Why Controlling Your Discomfort Following Surgery is Important, and How We Do It
We are all aware of the current state of the opioid crisis. That being said, surgery produces discomfort as part of the recovery process and it must be controlled in some manner. We use a Rapid Recovery Program for our patients which focuses on our patient’s pain control while minimizing the use of narcotics to accomplish this when having surgery, such as a neck lift or mommy makeover in Dallas. It has allowed our patients to experience fewer side effects from narcotic medications including GI symptoms and general lethargy. While the abuse potential of these medications is real, I fortunately do not see that aspect of their use. What I do see is nausea, constipation and distention due to motility issues of the intestinal track, as well as the sedative effects that narcotics create when used.
Pain Control Is Important
- More rapid recovery
- Increase ambulation
- Decreased complications following surgery
The types of pain patients experience:
* Incisional Pain – You will experience discomfort at the site of your surgery.
* Muscular Pain – Often times after the procedure, depending on how long it takes or if it requires you to stay in one position most of the time, you may experience pain in your neck, shoulder or back and other areas that were not operated on. You may also experience muscle spasms in the area treated.
* Sore Throat – Longer procedures can be associated with discomfort of the throat from the breathing tube used.
These can all be exacerbated with movement, coughing and going to the bathroom.
What Do We Do Differently?
Fortunately, none of our patients likes or desire to be on narcotics and are eager to do whatever they can to get off of them as early as possible. It is imperative to prepare your body physically and nutritionally for surgery. This will give you the strength to recover quicker. When you come to our Dallas or Frisco location to have your consult for surgery, we will come up with a plan together so you will be prepared!
The Medications We Use For Pain
- Gabapentin (Neurontin) – This is a nerve medication that helps decrease the sensitivity of the nerves following surgery. This medication is begun the day before surgery and continues for one week afterward.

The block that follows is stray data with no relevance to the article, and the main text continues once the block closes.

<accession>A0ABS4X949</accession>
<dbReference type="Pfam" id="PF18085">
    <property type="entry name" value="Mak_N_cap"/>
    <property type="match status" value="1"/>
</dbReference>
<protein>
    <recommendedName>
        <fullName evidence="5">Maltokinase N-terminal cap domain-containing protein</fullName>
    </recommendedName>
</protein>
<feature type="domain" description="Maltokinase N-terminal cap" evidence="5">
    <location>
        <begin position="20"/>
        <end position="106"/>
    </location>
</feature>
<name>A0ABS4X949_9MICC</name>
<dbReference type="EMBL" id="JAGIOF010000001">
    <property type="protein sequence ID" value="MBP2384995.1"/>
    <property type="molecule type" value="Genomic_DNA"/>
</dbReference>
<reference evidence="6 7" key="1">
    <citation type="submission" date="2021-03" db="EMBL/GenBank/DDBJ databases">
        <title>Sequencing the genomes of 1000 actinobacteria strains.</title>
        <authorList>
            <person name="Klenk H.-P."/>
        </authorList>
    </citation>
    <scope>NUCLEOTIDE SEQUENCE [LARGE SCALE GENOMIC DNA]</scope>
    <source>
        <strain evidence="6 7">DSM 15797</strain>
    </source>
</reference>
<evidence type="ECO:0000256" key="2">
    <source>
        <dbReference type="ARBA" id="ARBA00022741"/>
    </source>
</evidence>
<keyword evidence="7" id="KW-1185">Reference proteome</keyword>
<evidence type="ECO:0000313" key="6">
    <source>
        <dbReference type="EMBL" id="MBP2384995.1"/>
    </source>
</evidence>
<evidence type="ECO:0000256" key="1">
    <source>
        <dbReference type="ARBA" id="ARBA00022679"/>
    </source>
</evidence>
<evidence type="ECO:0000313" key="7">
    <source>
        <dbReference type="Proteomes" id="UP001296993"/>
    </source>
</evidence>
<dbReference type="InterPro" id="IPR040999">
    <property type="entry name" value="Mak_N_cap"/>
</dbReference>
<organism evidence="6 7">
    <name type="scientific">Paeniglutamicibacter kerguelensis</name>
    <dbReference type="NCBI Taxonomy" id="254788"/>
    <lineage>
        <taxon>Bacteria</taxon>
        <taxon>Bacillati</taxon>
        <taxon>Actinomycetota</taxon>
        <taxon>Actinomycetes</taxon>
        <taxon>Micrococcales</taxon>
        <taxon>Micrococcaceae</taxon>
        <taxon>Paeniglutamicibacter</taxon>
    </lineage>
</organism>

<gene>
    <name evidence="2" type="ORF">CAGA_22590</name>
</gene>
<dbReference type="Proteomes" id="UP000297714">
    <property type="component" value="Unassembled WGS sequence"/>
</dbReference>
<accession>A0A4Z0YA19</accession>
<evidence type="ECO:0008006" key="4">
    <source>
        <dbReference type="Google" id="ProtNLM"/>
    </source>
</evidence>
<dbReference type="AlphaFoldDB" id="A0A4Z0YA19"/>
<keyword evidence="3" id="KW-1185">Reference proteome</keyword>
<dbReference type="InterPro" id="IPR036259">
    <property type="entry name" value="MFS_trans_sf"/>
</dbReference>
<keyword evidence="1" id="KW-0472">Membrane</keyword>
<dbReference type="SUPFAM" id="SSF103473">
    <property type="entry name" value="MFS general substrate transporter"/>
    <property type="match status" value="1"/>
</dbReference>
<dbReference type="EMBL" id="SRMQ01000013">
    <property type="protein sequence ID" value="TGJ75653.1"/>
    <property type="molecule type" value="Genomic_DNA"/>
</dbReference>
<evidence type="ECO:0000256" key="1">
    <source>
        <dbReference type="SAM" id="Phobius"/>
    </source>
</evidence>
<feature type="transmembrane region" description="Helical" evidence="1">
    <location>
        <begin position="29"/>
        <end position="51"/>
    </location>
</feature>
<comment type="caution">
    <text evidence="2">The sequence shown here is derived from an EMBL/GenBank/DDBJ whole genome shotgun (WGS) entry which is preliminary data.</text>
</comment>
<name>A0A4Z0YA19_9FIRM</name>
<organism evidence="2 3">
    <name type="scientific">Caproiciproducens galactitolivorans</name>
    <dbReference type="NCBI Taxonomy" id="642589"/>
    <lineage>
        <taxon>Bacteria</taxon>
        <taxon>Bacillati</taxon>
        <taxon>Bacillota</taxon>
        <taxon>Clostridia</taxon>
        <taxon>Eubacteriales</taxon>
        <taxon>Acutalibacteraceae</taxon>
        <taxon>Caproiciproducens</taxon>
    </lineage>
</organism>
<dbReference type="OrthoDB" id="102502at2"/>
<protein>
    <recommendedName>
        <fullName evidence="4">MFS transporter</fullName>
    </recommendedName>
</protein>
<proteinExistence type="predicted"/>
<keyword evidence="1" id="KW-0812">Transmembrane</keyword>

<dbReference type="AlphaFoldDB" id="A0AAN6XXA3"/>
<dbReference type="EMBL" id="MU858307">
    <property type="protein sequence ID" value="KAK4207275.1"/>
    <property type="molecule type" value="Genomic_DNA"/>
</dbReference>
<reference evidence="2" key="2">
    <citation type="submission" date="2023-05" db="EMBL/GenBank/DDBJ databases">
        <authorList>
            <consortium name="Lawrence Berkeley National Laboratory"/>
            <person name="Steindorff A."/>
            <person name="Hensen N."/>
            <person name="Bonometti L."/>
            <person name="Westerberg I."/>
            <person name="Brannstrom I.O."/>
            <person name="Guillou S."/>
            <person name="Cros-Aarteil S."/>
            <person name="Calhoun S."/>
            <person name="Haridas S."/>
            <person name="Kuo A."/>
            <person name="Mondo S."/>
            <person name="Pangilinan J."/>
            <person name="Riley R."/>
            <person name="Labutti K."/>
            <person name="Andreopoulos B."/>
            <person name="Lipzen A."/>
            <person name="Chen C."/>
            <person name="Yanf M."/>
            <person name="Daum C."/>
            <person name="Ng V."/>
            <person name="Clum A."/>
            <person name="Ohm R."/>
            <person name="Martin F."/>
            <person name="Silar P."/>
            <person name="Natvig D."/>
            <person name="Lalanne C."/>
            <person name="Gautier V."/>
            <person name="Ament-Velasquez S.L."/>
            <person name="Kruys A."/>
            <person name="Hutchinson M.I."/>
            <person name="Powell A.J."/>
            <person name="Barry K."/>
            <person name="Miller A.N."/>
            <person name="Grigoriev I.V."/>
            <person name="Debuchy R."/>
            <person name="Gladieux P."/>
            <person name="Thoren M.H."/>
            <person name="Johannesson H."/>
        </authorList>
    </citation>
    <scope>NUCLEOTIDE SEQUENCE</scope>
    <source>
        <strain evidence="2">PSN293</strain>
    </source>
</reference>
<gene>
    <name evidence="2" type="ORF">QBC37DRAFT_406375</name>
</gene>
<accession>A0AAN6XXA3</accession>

- COX 2 inhibitor (Celebrex, Toradol) – This medication is a great NON–narcotic pain reliever. It is used in patients with arthritis or muscular discomfort. These medications are begun the day before and continue for 5 days after surgery. They are a great alternative to narcotic pain medication and really help decrease the need for opioids.
- Narcotic (Vicodin, Hydrocodone) – In some procedures, despite the above medications, narcotics in some form are needed. These medications help some patients through the more acute pain. We want to control the pain and understand for some procedures this medication will be needed.
- Acetaminophen and Ibuprofen (Tylenol and Advil) – These old standbys really work. We try to get our patients on these as soon as possible. It is important to note that Hydrocodone or Vicodin has Tylenol in it and one cannot take Advil while taking Celebrex or Toradol. Ask your doctor about possible interactions and dosing.
What Else Do We Do?
During surgery we often use an injection called a “local anesthetic” that is placed at the surgical site. This can help alleviate the discomfort for several hours at the site of the surgery. In some of our larger procedures such as a tummy tuck or liposuction, a drug called “Exparel” is injected at the site. This can help decrease the pain at that site for 48-72 hours in some cases. This really helps patients recover quicker, increasing their ability to move around and decrease their need for narcotic pain medicines.
Finally, it is very important to try an avoid nausea when one wakes up from a procedure. Several medications are given to our patients prior to waking up that helps decrease our risk for nausea following a surgical procedure to ease any discomfort and queasiness.
What Else Can You Do?
There are other things that do help with pain. In some instances, we can use ice intermittently to help with pain and swelling. It is important to understand that sensation in the area where surgery was performed is not normal. We limit ice to the surgical site typically to 10 mins an hour to avoid injury to the skin. Relaxation and meditation techniques do work for some patients. This typically requires practice and education preoperatively so that they can be used effectively postoperatively. Finally, surgery results in some degree of pain. It is important to understand this and to accept it. When one does, it better frames what the anticipated recovery is and allows the patient to focus on working through it to maximize and speed the recovery process.
Take Home Points
- The use of narcotics can slow recovery and increase risk for complications.
- There are alternative medications that help diminish pain best. Make sure you tell your plastic surgeon in Dallas (or wherever you are having surgery) about ALL medication use, as there can be drug interactions.
- Minimizing narcotics decrease risk for nausea and GI side effects.
- Mental and physical preparation for surgery helps speed the recovery process.
The Rapid Recovery Program will help manage your pain with minimal narcotics, allowing you to recover quicker and be back to your normal routine much faster! After all—we want you to “look as good as you feel”! If you’re ready to look and feel your best, request a consultation online or call us at (214) 645-3112 (Dallas) or (469) 604-9120 (Frisco) to schedule an appointment.
Remember: When considering surgery, please do your homework and see a Board-Certified Plastic Surgeon that takes great care in pain management.
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